Hunter police charged a man with high-range PCA in Port Stephens at the weekend, after a member of the public reported him for dangerous driving before confiscating his keys.
The bystander’s actions were later praised by Traffic and Highway Patrol Commander Acting Assistant Commissioner Stephen Hegarty.
Between 12.01am on Friday 22 January and 11.59pm on Tuesday 26 January, officers from Traffic and Highway Patrol Command, with assistance from local area commands and police districts, conducted Operation Australia Day 2021 across NSW.
About 6.50am on Sunday 24 January, police received reports from a motorist that the driver of a Nissan Navara was driving dangerously on the Pacific Highway near Heatherbrae.
Officers were told the male, aged 44, drove onto a median strip and hit a small tree before pulling over on Six Mile Creek Road, Eagleton, where the motorist – a 46-year-old man, also stopped and took the driver’s keys away.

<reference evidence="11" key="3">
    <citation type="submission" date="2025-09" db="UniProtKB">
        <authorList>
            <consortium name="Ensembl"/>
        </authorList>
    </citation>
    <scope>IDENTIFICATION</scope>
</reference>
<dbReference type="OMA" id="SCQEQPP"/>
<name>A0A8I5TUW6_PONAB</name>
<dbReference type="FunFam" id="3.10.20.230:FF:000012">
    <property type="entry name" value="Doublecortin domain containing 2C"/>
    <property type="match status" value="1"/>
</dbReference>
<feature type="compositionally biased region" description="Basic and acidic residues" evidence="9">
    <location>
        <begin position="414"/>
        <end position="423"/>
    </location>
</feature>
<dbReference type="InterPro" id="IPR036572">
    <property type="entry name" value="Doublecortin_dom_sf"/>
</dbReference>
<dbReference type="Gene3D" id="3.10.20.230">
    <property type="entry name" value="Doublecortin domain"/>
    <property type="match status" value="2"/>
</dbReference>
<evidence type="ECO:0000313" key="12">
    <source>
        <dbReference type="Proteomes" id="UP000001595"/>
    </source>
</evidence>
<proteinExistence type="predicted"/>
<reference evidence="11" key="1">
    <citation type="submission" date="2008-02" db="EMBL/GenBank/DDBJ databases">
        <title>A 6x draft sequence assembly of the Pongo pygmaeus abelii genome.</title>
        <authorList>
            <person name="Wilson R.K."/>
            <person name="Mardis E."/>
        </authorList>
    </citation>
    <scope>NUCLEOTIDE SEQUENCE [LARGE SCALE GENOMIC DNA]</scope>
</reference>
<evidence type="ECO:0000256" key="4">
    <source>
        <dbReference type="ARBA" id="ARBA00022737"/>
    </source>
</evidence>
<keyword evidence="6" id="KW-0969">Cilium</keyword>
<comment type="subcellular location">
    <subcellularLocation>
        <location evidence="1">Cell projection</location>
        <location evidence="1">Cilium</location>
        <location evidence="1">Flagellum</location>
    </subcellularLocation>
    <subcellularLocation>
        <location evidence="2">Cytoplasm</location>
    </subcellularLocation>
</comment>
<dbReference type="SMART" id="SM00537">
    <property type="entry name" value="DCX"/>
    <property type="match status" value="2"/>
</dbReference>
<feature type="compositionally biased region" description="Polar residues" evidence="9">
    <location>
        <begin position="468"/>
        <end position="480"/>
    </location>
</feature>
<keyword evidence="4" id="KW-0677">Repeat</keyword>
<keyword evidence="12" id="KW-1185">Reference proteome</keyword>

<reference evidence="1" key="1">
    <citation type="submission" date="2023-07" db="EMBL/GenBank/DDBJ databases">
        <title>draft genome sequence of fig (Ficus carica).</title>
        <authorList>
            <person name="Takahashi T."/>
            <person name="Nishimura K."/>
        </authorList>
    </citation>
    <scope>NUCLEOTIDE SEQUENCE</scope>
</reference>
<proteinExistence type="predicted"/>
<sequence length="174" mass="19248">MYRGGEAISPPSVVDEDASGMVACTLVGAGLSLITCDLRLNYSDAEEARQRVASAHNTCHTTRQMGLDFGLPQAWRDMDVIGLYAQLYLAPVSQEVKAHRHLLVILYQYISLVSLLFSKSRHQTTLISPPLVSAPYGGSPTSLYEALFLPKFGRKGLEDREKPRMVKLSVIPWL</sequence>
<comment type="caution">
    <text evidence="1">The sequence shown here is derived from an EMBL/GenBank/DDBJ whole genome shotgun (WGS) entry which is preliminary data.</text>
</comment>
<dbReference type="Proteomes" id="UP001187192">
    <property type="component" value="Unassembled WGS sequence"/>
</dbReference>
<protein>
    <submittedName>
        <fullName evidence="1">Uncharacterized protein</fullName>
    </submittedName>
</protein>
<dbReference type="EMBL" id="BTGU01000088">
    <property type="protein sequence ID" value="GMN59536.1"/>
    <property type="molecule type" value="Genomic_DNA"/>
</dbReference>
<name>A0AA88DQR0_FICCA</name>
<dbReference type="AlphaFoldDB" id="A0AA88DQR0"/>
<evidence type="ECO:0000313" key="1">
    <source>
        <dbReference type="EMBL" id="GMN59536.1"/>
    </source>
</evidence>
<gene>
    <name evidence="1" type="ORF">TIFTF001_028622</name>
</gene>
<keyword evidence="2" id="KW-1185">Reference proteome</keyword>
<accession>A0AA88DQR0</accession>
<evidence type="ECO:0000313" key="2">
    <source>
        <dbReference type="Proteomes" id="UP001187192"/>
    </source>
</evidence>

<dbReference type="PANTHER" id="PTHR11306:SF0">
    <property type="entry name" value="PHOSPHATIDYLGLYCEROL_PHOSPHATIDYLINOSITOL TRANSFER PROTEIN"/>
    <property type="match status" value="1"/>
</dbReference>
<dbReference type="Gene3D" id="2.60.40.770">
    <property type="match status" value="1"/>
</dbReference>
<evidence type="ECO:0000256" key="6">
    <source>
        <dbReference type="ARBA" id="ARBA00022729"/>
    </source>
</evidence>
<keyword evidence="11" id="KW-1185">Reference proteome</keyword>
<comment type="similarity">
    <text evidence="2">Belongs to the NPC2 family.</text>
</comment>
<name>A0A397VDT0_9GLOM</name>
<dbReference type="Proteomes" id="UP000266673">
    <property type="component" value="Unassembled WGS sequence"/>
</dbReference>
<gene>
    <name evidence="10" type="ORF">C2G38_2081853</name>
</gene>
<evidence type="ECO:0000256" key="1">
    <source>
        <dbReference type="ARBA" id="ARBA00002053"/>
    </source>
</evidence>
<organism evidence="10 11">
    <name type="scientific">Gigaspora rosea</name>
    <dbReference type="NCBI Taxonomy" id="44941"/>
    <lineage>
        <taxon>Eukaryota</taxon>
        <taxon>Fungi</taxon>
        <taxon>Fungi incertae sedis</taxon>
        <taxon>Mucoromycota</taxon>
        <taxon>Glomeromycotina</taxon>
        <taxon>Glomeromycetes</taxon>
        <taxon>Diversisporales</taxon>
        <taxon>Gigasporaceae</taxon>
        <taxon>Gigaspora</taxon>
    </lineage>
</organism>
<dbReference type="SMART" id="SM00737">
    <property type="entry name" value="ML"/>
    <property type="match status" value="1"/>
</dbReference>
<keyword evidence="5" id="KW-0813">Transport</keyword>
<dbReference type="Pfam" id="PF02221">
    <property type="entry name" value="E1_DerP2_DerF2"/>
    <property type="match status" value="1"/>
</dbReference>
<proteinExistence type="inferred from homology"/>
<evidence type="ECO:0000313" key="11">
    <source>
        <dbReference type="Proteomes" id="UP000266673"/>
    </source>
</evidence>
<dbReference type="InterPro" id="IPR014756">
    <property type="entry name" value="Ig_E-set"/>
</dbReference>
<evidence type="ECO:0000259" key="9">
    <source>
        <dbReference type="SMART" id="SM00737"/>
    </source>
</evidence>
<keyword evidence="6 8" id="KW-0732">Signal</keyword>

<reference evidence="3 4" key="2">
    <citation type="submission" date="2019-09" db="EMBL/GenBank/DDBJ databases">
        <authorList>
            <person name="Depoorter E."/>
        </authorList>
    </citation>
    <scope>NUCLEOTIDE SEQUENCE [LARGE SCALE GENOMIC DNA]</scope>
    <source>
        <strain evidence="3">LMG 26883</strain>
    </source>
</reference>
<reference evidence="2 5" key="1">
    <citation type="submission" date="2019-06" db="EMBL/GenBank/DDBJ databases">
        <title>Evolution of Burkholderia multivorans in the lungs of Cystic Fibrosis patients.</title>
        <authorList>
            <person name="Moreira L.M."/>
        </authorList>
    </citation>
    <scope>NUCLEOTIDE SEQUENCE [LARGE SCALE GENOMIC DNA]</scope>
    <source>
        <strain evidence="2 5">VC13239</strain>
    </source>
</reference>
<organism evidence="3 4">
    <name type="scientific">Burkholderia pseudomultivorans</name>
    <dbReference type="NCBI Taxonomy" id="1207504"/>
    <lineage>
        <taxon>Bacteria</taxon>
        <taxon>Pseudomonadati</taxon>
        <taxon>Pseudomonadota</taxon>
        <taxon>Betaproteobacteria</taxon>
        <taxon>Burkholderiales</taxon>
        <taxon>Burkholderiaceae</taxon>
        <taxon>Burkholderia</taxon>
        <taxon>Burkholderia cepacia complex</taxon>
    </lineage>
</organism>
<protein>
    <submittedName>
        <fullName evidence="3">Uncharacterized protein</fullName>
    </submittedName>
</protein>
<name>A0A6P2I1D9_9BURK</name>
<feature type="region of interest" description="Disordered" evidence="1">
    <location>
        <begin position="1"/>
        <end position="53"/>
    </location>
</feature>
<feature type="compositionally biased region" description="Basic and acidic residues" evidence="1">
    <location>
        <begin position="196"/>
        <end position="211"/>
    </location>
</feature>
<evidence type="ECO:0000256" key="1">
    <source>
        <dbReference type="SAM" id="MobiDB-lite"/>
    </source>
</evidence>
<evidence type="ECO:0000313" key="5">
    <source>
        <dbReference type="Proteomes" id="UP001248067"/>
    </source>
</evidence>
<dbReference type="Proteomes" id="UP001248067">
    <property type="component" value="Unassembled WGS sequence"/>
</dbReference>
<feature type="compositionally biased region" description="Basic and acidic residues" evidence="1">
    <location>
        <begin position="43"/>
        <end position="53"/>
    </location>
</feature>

Port Stephens-Hunter Police District arrived a short time later and breath-tested the man, who returned a positive result.
He was arrested and taken to Raymond Terrace Police Station, where a subsequent analysis returned a reading of 0.186.
The man was issued a Court Attendance Notice for drive with high-range PCA.
He is due to appear in Raymond Terrace Local Court on Monday 22 February.
Acting Assistant Commissioner Hegarty said it’s encouraging to see motorists concerned for the safety of others by reporting dangerous driving to police.
“As part of our Four Ds campaign, we’ve been urging all road users to report drink, drug, dangerous and distracted driving, when safe to do so,” he explained.
“In this instance, the actions of one person has helped keep the community safe.”
During the Operation Australia Day 2021 period, motorists faced double demerit points for speeding, mobile phone, motorcycle helmet and seatbelt offences.
Police conducted in excess of 96,000 breath tests, with more than 300 drivers charged with drink driving.
In addition to the drink-driving charges, 386 people returned positive results for drug-driving.
More than 9200 people were fined for other traffic offences, including not wearing a seatbelt and speeding.
“While the poor behaviour of some drivers is disappointing, we’re overall encouraged by the behaviour of the vast majority of drivers over the operation,” Acting Assistant Commissioner Hegarty said.
“Sadly, three people lost their lives on NSW roads over this period.
“We continue to work hard in improving road safety for all road users across our state.”